Size and experience proved to be the difference as the Montreal Carabins shut out the McGill Martlets three sets to none in the Martlets’ home opener on Sunday afternoon at Love Competition Hall.
The Martlets (3-3) kept it close in the first half of the first set, but Montreal (4-2) went on a scoring run from which McGill could not recover. The Carabins effectively used their towering front row to limit McGill’s ability to penetrate the block, holding the Martlets to just 15 points in the set.
The rest of the game played out in the same way, with the Carabins’ front row outmatching the Martlets, and forcing McGill to commit errors that led to easy Montreal points. The match concluded with Carabins defeating the Martlets 25-15, 25–17, 25–19.
In order to overcome the size difference, McGill planned to use their excellent defence to prevent the Carabins’ from receiving easy balls on serves. Martlet captain Geneviève Plante still believes the team can overcome Montreal’s front row, as long as the team is disciplined on defence.
“In volleyball, size is [obviously] important. But if you play smart, no matter who is the bigger team, you can put them in trouble. For example, Montreal can be bigger at the net but are they better in the back row? Not necessarily,” Plante said.
“We are a good defensive team, but we didn’t show up as we usually do in practice and other games,” she said.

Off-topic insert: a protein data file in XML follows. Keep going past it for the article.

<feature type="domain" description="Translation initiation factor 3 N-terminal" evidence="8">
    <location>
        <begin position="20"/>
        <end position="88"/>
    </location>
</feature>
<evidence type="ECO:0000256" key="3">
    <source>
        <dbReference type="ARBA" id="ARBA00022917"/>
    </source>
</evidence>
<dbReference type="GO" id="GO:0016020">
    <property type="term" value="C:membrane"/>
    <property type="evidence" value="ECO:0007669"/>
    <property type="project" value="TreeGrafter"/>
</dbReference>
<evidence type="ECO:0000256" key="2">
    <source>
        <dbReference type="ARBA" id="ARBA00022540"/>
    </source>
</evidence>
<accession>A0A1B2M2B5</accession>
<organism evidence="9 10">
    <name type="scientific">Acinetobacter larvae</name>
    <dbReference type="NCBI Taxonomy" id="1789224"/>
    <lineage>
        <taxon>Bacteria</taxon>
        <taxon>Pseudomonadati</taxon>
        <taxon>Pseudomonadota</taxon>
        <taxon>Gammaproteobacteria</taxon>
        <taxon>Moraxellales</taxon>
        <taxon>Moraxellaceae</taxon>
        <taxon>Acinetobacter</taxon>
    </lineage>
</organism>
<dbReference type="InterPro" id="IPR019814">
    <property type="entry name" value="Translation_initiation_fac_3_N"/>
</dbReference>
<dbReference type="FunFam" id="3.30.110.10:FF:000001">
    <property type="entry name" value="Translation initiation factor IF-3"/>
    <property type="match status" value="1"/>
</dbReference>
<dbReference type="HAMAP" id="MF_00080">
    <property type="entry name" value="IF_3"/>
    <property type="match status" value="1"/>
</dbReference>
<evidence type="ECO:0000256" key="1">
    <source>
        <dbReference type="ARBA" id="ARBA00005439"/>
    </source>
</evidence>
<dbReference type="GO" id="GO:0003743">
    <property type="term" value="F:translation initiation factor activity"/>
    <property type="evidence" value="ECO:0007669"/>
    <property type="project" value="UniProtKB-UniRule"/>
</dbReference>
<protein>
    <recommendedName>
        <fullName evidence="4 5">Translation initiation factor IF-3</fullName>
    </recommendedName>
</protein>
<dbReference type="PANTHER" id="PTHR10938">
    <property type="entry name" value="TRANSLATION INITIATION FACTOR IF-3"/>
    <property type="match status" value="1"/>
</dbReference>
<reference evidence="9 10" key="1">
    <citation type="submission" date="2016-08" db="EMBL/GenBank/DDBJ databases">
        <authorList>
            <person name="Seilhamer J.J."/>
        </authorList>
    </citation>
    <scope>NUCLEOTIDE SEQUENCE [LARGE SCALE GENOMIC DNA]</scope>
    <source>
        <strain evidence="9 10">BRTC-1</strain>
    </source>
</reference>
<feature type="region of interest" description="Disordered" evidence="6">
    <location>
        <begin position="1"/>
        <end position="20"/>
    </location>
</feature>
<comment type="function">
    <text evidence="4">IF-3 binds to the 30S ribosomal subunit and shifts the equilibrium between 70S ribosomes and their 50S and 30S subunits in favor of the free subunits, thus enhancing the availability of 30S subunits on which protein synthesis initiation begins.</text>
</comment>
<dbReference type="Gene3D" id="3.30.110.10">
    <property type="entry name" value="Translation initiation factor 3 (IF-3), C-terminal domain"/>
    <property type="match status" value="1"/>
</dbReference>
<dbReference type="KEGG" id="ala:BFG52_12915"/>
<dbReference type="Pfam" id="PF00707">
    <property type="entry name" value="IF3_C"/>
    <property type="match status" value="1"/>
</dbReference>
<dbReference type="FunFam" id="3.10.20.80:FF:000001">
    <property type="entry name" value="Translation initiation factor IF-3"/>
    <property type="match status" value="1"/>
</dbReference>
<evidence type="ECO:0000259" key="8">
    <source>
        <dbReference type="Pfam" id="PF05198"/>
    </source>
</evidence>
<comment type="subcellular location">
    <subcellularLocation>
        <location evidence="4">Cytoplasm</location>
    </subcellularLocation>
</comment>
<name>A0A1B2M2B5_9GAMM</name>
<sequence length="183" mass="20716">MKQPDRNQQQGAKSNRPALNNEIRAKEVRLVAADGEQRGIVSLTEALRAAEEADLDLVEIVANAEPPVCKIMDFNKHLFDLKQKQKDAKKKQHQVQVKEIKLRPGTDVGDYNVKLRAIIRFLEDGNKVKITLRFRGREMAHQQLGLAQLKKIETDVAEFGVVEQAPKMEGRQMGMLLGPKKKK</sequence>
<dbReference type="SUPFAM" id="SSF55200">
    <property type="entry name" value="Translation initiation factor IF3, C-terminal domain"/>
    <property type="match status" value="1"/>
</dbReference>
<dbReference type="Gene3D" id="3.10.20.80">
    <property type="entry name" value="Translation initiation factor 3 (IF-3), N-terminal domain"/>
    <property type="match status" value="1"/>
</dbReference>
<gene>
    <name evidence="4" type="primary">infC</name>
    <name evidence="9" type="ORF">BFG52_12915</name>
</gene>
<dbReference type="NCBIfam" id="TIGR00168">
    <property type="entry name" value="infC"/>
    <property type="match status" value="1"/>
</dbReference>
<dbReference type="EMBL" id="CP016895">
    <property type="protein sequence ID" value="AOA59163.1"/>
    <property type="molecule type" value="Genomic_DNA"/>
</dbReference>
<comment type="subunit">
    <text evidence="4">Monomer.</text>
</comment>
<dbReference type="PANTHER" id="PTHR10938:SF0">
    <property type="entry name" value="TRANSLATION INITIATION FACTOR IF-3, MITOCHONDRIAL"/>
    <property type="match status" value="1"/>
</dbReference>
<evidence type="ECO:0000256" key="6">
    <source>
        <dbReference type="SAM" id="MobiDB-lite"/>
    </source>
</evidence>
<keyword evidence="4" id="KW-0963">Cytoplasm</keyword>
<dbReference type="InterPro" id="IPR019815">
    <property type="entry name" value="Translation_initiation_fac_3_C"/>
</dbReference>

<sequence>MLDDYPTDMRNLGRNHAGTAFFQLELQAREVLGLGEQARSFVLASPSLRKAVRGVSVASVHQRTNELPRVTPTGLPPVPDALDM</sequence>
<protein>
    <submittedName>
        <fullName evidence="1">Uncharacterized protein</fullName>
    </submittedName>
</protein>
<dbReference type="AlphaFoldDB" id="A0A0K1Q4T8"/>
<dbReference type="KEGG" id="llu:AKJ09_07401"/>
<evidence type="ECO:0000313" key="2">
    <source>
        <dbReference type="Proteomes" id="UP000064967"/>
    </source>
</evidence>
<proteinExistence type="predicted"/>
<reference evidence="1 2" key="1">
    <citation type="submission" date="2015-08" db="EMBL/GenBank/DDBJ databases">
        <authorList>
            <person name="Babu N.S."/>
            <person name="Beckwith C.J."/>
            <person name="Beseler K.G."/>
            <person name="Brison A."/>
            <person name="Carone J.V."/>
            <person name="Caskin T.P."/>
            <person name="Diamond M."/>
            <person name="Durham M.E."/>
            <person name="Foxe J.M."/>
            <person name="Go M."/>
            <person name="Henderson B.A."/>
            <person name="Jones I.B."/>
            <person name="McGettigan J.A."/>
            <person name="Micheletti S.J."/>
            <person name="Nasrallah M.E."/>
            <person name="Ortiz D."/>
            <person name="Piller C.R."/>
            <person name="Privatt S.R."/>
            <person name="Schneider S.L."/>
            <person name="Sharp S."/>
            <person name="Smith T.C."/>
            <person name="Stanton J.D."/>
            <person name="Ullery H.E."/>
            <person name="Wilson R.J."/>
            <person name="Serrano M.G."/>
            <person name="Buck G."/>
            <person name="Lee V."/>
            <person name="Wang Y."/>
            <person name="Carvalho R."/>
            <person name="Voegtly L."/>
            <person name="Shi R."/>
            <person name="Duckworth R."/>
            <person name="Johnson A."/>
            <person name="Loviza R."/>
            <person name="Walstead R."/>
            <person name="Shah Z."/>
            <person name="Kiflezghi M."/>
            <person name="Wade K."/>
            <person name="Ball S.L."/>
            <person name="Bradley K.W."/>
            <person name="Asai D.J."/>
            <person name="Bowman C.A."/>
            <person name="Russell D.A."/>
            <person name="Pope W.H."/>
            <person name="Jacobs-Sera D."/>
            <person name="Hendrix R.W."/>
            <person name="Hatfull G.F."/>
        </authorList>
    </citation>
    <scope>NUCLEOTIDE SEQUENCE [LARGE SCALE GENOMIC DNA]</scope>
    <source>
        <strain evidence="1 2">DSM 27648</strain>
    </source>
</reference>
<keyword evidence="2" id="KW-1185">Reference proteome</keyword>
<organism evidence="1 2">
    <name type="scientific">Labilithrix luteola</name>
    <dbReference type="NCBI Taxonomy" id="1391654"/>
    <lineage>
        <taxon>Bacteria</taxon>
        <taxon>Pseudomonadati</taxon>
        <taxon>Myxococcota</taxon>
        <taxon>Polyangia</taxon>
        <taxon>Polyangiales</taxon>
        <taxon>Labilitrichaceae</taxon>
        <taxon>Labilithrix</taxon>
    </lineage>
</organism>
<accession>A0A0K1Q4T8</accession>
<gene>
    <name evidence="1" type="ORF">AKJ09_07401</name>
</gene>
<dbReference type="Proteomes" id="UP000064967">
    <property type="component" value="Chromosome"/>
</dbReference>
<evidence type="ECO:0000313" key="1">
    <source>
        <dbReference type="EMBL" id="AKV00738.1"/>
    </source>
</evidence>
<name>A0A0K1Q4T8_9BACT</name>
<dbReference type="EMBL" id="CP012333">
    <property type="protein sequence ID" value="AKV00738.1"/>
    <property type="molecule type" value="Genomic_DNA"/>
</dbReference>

Head Coach Rachele Believeau noted that neither part of the Martlets’ strategy came to fruition during the match.
“We were going to try to serve really tough today, but unfortunately we did miss a lot,” Believeau said. “We have to put pressure [on their passers], and this is what we didn’t do well.”
Despite the Carabins’ dominance, the Martlets did show small flashes of brilliance on the court. On a few occasions, McGill setter Marcela Mansure put over short volleys, fooling the Montreal backcourt. Rookie power hitter Ashley Norfleet led the McGill attack, interchanging cross-court and line attacks. Most importantly, the Martlets’ morale never seemed to fade. The ‘Sea of Red’ in the stands was part of the reason, as they supported their Martlets loudly and passionately throughout the game.
After last year’s squad finished the season with a bronze medal at the CIS national championships, the current edition of the Martlets has large shoes to fill. The team features six new faces, who must quickly overcome the steep learning curve that comes with the first year of varsity play.
“We have a lot of new players,” Believau explained. “Technically and tactically, the game for them is at a whole new level.”
Inexperience may plague the Martlets, especially because they play in one of the country’s toughest divisions. With two of McGill’s divisional opponents, Laval and Montreal, ranking in the CIS Top 10, this season will be no easy ride for the Martlets.
However, with McGill’s winningest coach at the helm, the team is in good hands. Beliveau, a former Olympian, has a simple answer to the team’s challenges.
“We have good potential … we are dealing with a lot of injuries. We’ve lost three key players at the beginning of the season and have players playing positions they never have before,” she said. “This forces us to re-stabilize. We are going to have to be patient.”
The Martlets will look to rebound when they take the court to play Laval on Nov. 9.